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American Students Cover Postwar Aftermath, Kids Style

August 23, 1991

KUWAIT CITY (AP) _ Randy McDade, a sophomore at Broad Ripple High School in Indianapolis, has come to Kuwait to report the news - kid’s style.

″CNN and the other large media have neglected to get the children’s view,″ he said. ″We want the Kuwaiti kids and the Palestinian kids to have their say.″

McDade, 16, and three other Indianapolis youngsters have spent a week touring homes, schools and hotels damaged during Iraq’s seven-month occupation of Kuwait.

They are part of a current events program called Children’s Express, and their reports are carried each Monday in the Indianapolis Star newspaper.

At home they have authored stories on teenage pregnancy, gang violence and the state’s educational budget.

Here they wanted to learn about children’s problems with the Gulf War and its aftermath. And they’ve experienced a few of their own.

″The other day we were in our rooms and we heard this loud bang, an explosion,″ said Meg McIntyre, 12, a seventh grader at Belzer Middle School. ″We went running down to ask about it.″

What they heard was the detonation of land mines still being collected from Kuwait City’s beach by demolition experts.

Cindy Peterson, 16, of Lawrence North High School, said she got the idea about traveling to Kuwait this year while watching Gulf War coverage on television.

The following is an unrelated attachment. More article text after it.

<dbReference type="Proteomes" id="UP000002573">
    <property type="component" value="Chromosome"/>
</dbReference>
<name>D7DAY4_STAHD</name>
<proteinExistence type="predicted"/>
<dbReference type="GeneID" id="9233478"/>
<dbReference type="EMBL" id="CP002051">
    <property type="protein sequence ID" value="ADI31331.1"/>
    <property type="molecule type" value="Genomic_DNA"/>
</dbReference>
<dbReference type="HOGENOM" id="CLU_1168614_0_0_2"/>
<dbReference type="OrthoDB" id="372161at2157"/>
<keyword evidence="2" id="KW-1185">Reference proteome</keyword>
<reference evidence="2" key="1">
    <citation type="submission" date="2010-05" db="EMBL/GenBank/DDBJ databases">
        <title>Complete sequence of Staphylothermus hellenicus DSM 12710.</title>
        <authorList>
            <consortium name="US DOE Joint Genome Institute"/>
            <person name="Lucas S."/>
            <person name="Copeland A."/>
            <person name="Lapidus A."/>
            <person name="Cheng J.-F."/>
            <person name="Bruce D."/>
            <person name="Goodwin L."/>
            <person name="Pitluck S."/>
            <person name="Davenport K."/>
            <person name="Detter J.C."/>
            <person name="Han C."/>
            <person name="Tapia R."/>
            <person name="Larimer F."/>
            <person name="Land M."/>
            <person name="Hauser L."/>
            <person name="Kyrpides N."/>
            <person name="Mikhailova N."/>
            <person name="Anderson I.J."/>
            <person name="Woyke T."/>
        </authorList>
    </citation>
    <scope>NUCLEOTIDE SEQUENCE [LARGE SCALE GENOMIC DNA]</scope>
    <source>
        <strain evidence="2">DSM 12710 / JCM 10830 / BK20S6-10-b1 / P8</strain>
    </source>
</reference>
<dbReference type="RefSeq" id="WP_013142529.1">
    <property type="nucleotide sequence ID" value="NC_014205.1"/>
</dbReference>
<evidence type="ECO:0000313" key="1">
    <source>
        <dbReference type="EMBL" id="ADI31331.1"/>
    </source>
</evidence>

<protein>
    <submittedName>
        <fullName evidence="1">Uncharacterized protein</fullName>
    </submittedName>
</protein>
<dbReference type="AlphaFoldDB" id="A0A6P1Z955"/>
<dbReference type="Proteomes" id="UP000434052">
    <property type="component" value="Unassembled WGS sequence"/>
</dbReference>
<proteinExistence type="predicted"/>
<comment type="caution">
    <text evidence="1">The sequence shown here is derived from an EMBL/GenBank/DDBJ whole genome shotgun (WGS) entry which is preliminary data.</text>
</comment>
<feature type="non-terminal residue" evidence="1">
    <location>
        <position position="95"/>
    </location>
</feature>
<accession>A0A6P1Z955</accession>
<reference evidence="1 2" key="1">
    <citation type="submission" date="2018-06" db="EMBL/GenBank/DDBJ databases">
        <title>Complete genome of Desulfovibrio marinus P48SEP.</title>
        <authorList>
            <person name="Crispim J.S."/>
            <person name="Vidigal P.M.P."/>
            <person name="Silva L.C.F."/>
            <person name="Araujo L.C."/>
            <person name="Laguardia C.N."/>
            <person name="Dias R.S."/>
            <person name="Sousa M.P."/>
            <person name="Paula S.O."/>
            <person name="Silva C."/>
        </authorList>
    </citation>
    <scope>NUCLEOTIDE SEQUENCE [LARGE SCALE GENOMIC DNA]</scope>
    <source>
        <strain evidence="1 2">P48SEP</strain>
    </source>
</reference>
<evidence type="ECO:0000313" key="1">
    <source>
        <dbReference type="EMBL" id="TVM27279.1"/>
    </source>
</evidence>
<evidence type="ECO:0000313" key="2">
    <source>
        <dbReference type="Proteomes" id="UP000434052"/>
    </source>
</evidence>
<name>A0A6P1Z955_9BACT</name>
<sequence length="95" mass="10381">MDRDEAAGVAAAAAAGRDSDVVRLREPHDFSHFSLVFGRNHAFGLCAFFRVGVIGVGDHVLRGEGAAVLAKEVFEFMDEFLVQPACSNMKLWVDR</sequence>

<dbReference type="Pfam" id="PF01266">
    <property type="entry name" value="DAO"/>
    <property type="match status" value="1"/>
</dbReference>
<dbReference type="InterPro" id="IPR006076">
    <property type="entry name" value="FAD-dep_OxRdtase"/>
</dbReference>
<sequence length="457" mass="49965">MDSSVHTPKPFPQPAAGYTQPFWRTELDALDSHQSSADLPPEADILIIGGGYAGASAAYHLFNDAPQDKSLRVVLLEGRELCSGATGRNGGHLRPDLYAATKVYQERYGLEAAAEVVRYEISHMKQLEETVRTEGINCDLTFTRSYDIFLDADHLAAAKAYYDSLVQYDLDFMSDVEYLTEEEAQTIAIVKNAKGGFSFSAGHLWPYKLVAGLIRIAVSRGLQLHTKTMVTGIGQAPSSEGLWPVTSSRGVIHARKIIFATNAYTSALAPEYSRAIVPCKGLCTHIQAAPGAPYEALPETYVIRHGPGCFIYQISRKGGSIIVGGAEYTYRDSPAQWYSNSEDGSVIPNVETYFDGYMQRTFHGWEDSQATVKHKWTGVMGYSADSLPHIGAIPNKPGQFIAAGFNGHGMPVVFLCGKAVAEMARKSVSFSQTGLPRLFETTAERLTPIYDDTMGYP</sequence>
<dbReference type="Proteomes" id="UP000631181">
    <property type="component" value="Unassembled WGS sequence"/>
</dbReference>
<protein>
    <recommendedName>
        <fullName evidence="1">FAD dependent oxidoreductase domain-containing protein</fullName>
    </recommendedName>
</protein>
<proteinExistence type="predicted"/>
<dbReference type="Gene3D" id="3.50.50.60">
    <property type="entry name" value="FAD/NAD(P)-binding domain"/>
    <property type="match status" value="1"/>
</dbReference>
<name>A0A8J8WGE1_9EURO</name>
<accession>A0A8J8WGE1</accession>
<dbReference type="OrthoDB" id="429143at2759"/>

″In January we did interviews with kids whose parents were in the (Persian) Gulf,″ she said. ″We thought maybe later we’d try to find their parents.″

The trip got delayed until after Kuwait’s liberation on Feb. 26, so Kuwaiti children have been their focus.

Asked what she had learned, Miss Peterson said: ″Pigs don’t exist in Kuwait.″ Most Kuwaitis are Muslims, who do not eat pork.

She said she also got a kick out of the graffiti on Kuwait City walls. ″There’s a lot of ‘I love George Bush’ out there,″ she said.

McDade said one child had recounted a story of a cat.

″A man’s cat got sick and he put it in the car to take to the vet. But they got stopped at a checkpoint, and an Iraqi soldier took the cat out of the car and broke his neck,″ McDade said.

Kathryn Schnippel, 16, of Benjamin Davis High School, said she was ″really hit by the damage.″ She described stores that had been looted and burned, hotel rooms that were trashed, airport hangars that were damaged.

Miss Schnippel said she was expecially concerned about the future of Palestinian children.

″You can’t tell the difference between the Kuwaitis and the Palestinians,″ she said of the people. ″But the Palestinians are losing their jobs, they are living in slums.″

Before the war, about 400,000 Palestinians lived in Kuwait. But many famililes have lost jobs and have been forced to leave because the Palestine Liberation Organization supported Iraq in the conflict.

Palestinian children have been banned from attending Kuwaiti public schools, which start this Saturday.

″The Palestinian children don’t understand why Kuwaitis are mad at them,″ Miss Schnippel said.

The Children’s Express works out of the Children’s Museum of Indianapolis, with funds from the Lilly Endowment. Kuwaiti Airways, the national carrier, provided free plane tickets for them and their adviser, Lynn Sygiel.

There are six other Children’s Express news bureaus in Melbourne, Australia; Wellington, New Zealand; San Francisco, New York, Boston and Newark, N.J.

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